Monday over Coffee: Pilot

Need a Word of Encouragement?


Pilot.

When I was a kid, I loved Astroworld. My favorite attraction was The River of No Return. As the ride began, as the boat pulled away from the dock, the captain would always ask a kid to come up and take the wheel. I had an uncanny knack for getting this job. Maybe it was the air of leadership and competence I exuded as a seven year old. Maybe it was that my dad told them it was my birthday. Regardless, I’d step forward with a look of deep concentration, knowing all the passengers were now depending solely on me to navigate them through the river’s twists and turns, avoiding the waterfalls, the rocks, and the rudimentary audio-animatronic wildlife all along the way.

Imagine my disappointment later when I learned the vessel remained under control of the real captain all along. Astroworld knew it was ill-advised to let me drive a boat. Not only did I lack the requisite experience to operate a pleasure craft, but my prefrontal cortex wasn’t close to being developed enough to make all the right choices and reactions to get us all back home.

The pre-frontal cortex is what allows captains, pilots, drivers, really all of us to plan ahead, to predict the consequences of our own actions, and to anticipate those of others. It’s what provides us the ability to put ourselves in someone else’s skin. It’s what allows us to run a series of pilot-like simulations in our imaginations before acting. To play things out. It’s what gives us the capability to perform thought experiments, then decide on the best course forward.

David French is a conservative writer, a veteran, and a religious man. He and his wife have three kids: a blonde-haired boy, a blue-eyed girl, and an adopted Ethiopian child named Naomi. He has written about how Naomi’s experience has differed vastly from that of his other kids. People see Naomi at the community swimming pool and ask where her parents are. She has been followed around in department stores. Some of the incidents could have more benign explanations, but as they multiplied, the benign explanations became increasingly implausible. French's recent writing encourages us to use our pre-frontal cortex as God intends and run a thought experiment like this:

Suppose one in ten white Americans is racist. Perhaps that’s off. Maybe that’s generous. It is hard to say, but let’s keep going. Consider that in many places, racism is not only condemned, but stigmatized such that those who do hold such views remain silent to maintain their social standing. If you’re white and live in such a place, you’re unlikely to hear racist remarks much, if at all.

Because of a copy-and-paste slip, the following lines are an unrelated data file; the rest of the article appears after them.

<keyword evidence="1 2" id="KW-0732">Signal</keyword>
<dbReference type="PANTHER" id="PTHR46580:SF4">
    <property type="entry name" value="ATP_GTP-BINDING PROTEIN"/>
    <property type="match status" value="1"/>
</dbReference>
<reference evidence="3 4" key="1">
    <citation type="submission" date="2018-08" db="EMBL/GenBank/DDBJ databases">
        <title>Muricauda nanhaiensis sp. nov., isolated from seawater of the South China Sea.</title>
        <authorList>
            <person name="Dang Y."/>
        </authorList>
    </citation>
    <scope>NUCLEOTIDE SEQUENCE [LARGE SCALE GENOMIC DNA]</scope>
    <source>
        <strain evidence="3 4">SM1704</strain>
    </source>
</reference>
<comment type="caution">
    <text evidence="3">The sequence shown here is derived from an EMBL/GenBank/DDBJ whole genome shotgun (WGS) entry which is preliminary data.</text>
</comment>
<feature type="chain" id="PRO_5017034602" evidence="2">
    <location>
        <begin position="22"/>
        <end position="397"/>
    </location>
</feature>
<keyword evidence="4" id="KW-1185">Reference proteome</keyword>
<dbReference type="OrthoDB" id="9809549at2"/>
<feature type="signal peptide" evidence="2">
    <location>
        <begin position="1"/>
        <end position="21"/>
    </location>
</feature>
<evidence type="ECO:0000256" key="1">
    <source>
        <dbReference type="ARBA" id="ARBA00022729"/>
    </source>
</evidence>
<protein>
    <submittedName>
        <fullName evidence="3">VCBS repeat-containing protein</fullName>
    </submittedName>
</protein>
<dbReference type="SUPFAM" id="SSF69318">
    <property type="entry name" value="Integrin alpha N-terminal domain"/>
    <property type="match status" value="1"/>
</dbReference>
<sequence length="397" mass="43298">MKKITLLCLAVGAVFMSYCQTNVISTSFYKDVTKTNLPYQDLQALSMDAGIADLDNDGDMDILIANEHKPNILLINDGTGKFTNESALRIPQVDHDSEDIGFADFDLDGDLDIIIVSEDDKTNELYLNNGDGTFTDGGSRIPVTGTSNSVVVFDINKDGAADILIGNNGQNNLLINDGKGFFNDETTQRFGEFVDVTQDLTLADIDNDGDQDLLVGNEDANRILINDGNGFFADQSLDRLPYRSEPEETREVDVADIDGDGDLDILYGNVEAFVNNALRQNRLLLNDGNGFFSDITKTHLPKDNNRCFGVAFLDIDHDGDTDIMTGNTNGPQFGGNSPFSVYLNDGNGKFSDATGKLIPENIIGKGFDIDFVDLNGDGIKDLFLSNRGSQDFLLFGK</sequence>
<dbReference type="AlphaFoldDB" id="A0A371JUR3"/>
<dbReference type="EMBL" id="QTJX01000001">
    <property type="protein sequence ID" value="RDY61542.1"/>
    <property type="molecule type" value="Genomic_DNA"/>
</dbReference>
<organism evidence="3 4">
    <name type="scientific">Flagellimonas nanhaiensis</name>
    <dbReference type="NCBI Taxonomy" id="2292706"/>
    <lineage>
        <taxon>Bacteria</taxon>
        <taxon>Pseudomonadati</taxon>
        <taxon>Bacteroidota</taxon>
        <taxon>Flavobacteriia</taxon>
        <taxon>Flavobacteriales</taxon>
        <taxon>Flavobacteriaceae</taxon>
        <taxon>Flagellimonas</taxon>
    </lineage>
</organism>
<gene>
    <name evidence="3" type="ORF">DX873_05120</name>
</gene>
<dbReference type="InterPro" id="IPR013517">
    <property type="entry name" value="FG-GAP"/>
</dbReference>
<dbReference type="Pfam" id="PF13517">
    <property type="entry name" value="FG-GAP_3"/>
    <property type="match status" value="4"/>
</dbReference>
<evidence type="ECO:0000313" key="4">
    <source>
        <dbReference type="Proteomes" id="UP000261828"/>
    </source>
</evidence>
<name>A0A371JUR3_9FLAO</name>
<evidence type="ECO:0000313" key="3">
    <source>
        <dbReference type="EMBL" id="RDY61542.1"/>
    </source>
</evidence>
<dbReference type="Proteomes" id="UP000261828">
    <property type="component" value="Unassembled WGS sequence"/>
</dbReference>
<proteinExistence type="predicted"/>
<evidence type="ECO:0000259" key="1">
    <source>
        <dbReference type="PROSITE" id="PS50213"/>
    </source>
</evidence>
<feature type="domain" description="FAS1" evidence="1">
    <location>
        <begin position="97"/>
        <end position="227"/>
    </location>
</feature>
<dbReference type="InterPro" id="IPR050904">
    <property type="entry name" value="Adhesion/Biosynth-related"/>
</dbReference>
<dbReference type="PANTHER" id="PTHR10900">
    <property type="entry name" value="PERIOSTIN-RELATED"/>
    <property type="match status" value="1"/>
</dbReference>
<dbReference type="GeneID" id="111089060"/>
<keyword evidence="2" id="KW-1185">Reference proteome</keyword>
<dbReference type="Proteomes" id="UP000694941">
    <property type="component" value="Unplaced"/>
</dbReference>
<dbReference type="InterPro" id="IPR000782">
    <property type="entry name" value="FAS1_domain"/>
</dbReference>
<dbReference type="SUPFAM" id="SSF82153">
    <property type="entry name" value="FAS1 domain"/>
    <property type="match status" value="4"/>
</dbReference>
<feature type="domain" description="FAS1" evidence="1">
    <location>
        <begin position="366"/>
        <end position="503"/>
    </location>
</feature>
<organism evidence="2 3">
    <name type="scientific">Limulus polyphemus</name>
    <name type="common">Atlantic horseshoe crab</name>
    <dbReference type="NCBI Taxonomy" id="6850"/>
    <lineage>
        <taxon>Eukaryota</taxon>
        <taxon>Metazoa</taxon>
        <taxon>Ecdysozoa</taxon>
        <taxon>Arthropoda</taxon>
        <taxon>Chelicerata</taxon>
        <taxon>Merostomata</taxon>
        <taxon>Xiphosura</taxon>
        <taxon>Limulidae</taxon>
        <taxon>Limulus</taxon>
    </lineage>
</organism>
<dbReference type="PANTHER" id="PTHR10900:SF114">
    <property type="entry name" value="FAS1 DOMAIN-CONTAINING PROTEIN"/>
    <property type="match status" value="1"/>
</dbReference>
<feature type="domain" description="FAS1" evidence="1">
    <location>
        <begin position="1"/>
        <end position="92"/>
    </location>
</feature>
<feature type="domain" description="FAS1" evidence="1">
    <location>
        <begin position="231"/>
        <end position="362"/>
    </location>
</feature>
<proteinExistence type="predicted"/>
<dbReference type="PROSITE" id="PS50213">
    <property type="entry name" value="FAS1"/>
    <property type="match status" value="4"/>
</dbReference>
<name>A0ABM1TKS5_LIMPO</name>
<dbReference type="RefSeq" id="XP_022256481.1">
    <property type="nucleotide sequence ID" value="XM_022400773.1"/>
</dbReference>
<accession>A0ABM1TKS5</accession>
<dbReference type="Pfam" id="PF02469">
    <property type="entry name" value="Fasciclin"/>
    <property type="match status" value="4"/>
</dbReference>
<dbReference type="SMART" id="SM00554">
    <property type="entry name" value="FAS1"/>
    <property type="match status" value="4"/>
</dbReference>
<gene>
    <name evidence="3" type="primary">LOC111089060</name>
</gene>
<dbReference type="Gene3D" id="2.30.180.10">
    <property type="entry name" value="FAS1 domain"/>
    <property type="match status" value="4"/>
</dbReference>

Now imagine you’re African American and ten percent of the white people you encounter think less of you, or even hate you, because of your skin color. “You don’t know in advance who they are or how they’ll react to you,” French writes, “but they’ll be present enough to be at best a persistent source of pain and at worst a source of actual danger.” You’ll be pulled over more. Store clerks will follow you around. Many of your encounters will be strangely hostile. You’re reasonably told to live on guard. Risk could arise at any time. It’s simply part of the fabric of your life. “This," French writes, “is how we live in a world where a white person can say of racism, ‘Where is it?’ and a black person can say, 'How can you not see?'” It’s how one set of Americans can say, "It’s so much better than it was," and another say, "You’re still not listening."

The Psalms say we’re fearfully and wonderfully made. We are. We’re pilots. Everyday, we run hundreds of thought experiments. Some, it turns out, are of deep spiritual consequence. God has given us the remarkable ability to simulate each other's experience. To run this particular simulation is a Gospel function. When Christ said, ‘do unto others as you would have them do unto you,’ He’s asking us to do precisely this. To be a pilot. It’s the only way home.

God—


Help me to replicate within my imagination the lived experience of others. I acknowledge I should’ve done this better long ago. May I sense the rough currents fought, the turbulence, and the shear. May I see what’s required to ford the river each day. May I feel the historic obstacles crashed against and all that must be resiliently endured even now simply to go out, to live, to provide, and to get back home again. May I run this simulation until I see it so clearly it directs my future ways and shows me who I must become.

 

Amen.


— Greg Funderburk


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